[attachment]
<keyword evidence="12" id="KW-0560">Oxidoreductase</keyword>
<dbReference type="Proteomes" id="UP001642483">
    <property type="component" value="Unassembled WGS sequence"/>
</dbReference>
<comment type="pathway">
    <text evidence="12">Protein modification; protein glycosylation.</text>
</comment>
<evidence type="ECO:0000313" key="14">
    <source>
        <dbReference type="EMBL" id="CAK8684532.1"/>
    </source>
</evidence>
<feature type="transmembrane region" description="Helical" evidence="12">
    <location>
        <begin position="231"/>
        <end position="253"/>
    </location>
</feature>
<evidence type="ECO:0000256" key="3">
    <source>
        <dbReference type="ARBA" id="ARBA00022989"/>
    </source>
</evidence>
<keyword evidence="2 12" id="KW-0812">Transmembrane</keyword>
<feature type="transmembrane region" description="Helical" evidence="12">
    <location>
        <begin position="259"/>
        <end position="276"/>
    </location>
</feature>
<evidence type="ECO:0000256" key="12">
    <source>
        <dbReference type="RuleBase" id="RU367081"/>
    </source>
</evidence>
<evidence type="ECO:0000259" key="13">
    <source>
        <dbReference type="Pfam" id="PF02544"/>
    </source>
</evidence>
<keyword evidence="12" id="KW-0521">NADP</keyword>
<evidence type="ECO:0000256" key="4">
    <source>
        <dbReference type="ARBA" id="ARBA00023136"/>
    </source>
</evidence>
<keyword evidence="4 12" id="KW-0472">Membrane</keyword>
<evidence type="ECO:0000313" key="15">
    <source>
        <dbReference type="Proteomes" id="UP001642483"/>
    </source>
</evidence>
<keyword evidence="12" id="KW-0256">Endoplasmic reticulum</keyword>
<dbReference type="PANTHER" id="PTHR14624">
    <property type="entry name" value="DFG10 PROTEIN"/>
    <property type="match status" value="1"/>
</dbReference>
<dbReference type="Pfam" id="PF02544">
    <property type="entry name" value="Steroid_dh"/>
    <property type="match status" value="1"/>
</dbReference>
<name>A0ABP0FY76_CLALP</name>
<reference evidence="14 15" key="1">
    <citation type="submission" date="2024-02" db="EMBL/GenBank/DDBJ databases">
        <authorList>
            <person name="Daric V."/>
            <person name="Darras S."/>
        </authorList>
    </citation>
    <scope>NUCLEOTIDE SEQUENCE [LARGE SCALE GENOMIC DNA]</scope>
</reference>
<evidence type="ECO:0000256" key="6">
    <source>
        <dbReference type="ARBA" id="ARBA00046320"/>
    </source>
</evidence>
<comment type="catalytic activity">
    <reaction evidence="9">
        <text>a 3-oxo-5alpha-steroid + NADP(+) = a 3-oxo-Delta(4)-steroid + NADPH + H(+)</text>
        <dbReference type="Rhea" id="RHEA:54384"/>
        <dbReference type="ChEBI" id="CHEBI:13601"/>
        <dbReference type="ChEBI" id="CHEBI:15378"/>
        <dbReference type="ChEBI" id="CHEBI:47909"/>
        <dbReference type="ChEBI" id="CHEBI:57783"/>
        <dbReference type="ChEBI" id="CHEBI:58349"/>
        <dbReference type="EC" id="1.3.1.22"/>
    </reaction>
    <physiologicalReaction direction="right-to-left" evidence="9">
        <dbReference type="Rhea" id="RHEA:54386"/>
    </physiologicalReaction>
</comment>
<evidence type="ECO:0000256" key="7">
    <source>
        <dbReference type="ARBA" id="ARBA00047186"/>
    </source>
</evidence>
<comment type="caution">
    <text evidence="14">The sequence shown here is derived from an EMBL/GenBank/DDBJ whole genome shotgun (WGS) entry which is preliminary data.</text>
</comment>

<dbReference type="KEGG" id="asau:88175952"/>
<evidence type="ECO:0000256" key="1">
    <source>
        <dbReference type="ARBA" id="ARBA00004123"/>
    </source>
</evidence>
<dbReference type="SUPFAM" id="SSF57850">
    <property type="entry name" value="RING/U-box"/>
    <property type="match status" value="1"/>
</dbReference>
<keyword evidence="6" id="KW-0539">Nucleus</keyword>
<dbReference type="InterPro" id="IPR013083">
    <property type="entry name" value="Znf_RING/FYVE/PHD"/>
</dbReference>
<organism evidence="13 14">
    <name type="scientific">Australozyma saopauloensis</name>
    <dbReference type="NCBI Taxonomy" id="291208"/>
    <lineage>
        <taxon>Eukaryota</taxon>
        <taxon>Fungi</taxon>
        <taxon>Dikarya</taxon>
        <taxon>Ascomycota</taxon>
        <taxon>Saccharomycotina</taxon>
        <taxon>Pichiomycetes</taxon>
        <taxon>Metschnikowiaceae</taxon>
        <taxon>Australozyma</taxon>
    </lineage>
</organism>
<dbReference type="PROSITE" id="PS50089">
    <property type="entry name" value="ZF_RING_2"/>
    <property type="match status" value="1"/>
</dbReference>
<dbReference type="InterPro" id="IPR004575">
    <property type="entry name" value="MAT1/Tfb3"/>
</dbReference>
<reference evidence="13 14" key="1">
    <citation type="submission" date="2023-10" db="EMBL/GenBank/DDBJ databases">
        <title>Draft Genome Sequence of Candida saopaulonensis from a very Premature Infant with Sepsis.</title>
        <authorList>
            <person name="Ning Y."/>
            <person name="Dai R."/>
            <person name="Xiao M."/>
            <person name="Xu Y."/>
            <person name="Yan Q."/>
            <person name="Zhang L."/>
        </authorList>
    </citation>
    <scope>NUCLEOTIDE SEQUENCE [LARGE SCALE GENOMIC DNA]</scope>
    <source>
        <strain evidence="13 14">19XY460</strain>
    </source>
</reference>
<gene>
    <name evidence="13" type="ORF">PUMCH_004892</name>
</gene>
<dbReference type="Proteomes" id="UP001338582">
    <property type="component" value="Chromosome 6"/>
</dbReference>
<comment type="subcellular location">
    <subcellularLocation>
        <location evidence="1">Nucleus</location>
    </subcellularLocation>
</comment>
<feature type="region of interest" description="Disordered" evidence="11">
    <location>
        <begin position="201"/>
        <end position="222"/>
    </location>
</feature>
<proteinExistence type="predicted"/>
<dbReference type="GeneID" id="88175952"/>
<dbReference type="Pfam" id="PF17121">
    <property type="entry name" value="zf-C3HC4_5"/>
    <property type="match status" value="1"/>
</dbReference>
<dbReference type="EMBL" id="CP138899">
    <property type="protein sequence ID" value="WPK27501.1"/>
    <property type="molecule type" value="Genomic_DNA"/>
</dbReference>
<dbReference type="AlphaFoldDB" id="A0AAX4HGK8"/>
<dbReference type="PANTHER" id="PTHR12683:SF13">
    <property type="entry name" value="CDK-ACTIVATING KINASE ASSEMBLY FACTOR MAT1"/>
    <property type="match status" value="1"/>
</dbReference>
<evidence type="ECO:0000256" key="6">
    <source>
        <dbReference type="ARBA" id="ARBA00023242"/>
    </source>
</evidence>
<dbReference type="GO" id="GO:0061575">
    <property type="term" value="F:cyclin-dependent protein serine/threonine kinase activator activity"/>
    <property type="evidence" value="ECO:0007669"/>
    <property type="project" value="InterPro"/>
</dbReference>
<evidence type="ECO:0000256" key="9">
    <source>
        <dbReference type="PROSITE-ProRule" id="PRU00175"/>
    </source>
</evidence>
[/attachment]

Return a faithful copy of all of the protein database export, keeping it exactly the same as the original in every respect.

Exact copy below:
<keyword evidence="12" id="KW-0560">Oxidoreductase</keyword>
<dbReference type="Proteomes" id="UP001642483">
    <property type="component" value="Unassembled WGS sequence"/>
</dbReference>
<comment type="pathway">
    <text evidence="12">Protein modification; protein glycosylation.</text>
</comment>
<evidence type="ECO:0000313" key="14">
    <source>
        <dbReference type="EMBL" id="CAK8684532.1"/>
    </source>
</evidence>
<feature type="transmembrane region" description="Helical" evidence="12">
    <location>
        <begin position="231"/>
        <end position="253"/>
    </location>
</feature>
<evidence type="ECO:0000256" key="3">
    <source>
        <dbReference type="ARBA" id="ARBA00022989"/>
    </source>
</evidence>
<keyword evidence="2 12" id="KW-0812">Transmembrane</keyword>
<feature type="transmembrane region" description="Helical" evidence="12">
    <location>
        <begin position="259"/>
        <end position="276"/>
    </location>
</feature>
<evidence type="ECO:0000256" key="12">
    <source>
        <dbReference type="RuleBase" id="RU367081"/>
    </source>
</evidence>
<evidence type="ECO:0000259" key="13">
    <source>
        <dbReference type="Pfam" id="PF02544"/>
    </source>
</evidence>
<keyword evidence="12" id="KW-0521">NADP</keyword>
<evidence type="ECO:0000256" key="4">
    <source>
        <dbReference type="ARBA" id="ARBA00023136"/>
    </source>
</evidence>
<keyword evidence="4 12" id="KW-0472">Membrane</keyword>
<evidence type="ECO:0000313" key="15">
    <source>
        <dbReference type="Proteomes" id="UP001642483"/>
    </source>
</evidence>
<keyword evidence="12" id="KW-0256">Endoplasmic reticulum</keyword>
<dbReference type="PANTHER" id="PTHR14624">
    <property type="entry name" value="DFG10 PROTEIN"/>
    <property type="match status" value="1"/>
</dbReference>
<dbReference type="Pfam" id="PF02544">
    <property type="entry name" value="Steroid_dh"/>
    <property type="match status" value="1"/>
</dbReference>
<name>A0ABP0FY76_CLALP</name>
<reference evidence="14 15" key="1">
    <citation type="submission" date="2024-02" db="EMBL/GenBank/DDBJ databases">
        <authorList>
            <person name="Daric V."/>
            <person name="Darras S."/>
        </authorList>
    </citation>
    <scope>NUCLEOTIDE SEQUENCE [LARGE SCALE GENOMIC DNA]</scope>
</reference>
<evidence type="ECO:0000256" key="6">
    <source>
        <dbReference type="ARBA" id="ARBA00046320"/>
    </source>
</evidence>
<comment type="catalytic activity">
    <reaction evidence="9">
        <text>a 3-oxo-5alpha-steroid + NADP(+) = a 3-oxo-Delta(4)-steroid + NADPH + H(+)</text>
        <dbReference type="Rhea" id="RHEA:54384"/>
        <dbReference type="ChEBI" id="CHEBI:13601"/>
        <dbReference type="ChEBI" id="CHEBI:15378"/>
        <dbReference type="ChEBI" id="CHEBI:47909"/>
        <dbReference type="ChEBI" id="CHEBI:57783"/>
        <dbReference type="ChEBI" id="CHEBI:58349"/>
        <dbReference type="EC" id="1.3.1.22"/>
    </reaction>
    <physiologicalReaction direction="right-to-left" evidence="9">
        <dbReference type="Rhea" id="RHEA:54386"/>
    </physiologicalReaction>
</comment>
<evidence type="ECO:0000256" key="7">
    <source>
        <dbReference type="ARBA" id="ARBA00047186"/>
    </source>
</evidence>
<comment type="caution">
    <text evidence="14">The sequence shown here is derived from an EMBL/GenBank/DDBJ whole genome shotgun (WGS) entry which is preliminary data.</text>
</comment>

<dbReference type="KEGG" id="asau:88175952"/>
<evidence type="ECO:0000256" key="1">
    <source>
        <dbReference type="ARBA" id="ARBA00004123"/>
    </source>
</evidence>
<dbReference type="SUPFAM" id="SSF57850">
    <property type="entry name" value="RING/U-box"/>
    <property type="match status" value="1"/>
</dbReference>
<keyword evidence="6" id="KW-0539">Nucleus</keyword>
<dbReference type="InterPro" id="IPR013083">
    <property type="entry name" value="Znf_RING/FYVE/PHD"/>
</dbReference>
<organism evidence="13 14">
    <name type="scientific">Australozyma saopauloensis</name>
    <dbReference type="NCBI Taxonomy" id="291208"/>
    <lineage>
        <taxon>Eukaryota</taxon>
        <taxon>Fungi</taxon>
        <taxon>Dikarya</taxon>
        <taxon>Ascomycota</taxon>
        <taxon>Saccharomycotina</taxon>
        <taxon>Pichiomycetes</taxon>
        <taxon>Metschnikowiaceae</taxon>
        <taxon>Australozyma</taxon>
    </lineage>
</organism>
<dbReference type="PROSITE" id="PS50089">
    <property type="entry name" value="ZF_RING_2"/>
    <property type="match status" value="1"/>
</dbReference>
<dbReference type="InterPro" id="IPR004575">
    <property type="entry name" value="MAT1/Tfb3"/>
</dbReference>
<reference evidence="13 14" key="1">
    <citation type="submission" date="2023-10" db="EMBL/GenBank/DDBJ databases">
        <title>Draft Genome Sequence of Candida saopaulonensis from a very Premature Infant with Sepsis.</title>
        <authorList>
            <person name="Ning Y."/>
            <person name="Dai R."/>
            <person name="Xiao M."/>
            <person name="Xu Y."/>
            <person name="Yan Q."/>
            <person name="Zhang L."/>
        </authorList>
    </citation>
    <scope>NUCLEOTIDE SEQUENCE [LARGE SCALE GENOMIC DNA]</scope>
    <source>
        <strain evidence="13 14">19XY460</strain>
    </source>
</reference>
<gene>
    <name evidence="13" type="ORF">PUMCH_004892</name>
</gene>
<dbReference type="Proteomes" id="UP001338582">
    <property type="component" value="Chromosome 6"/>
</dbReference>
<comment type="subcellular location">
    <subcellularLocation>
        <location evidence="1">Nucleus</location>
    </subcellularLocation>
</comment>
<feature type="region of interest" description="Disordered" evidence="11">
    <location>
        <begin position="201"/>
        <end position="222"/>
    </location>
</feature>
<proteinExistence type="predicted"/>
<dbReference type="GeneID" id="88175952"/>
<dbReference type="Pfam" id="PF17121">
    <property type="entry name" value="zf-C3HC4_5"/>
    <property type="match status" value="1"/>
</dbReference>
<dbReference type="EMBL" id="CP138899">
    <property type="protein sequence ID" value="WPK27501.1"/>
    <property type="molecule type" value="Genomic_DNA"/>
</dbReference>
<dbReference type="AlphaFoldDB" id="A0AAX4HGK8"/>
<dbReference type="PANTHER" id="PTHR12683:SF13">
    <property type="entry name" value="CDK-ACTIVATING KINASE ASSEMBLY FACTOR MAT1"/>
    <property type="match status" value="1"/>
</dbReference>
<evidence type="ECO:0000256" key="6">
    <source>
        <dbReference type="ARBA" id="ARBA00023242"/>
    </source>
</evidence>
<dbReference type="GO" id="GO:0061575">
    <property type="term" value="F:cyclin-dependent protein serine/threonine kinase activator activity"/>
    <property type="evidence" value="ECO:0007669"/>
    <property type="project" value="InterPro"/>
</dbReference>
<evidence type="ECO:0000256" key="9">
    <source>
        <dbReference type="PROSITE-ProRule" id="PRU00175"/>
    </source>
</evidence>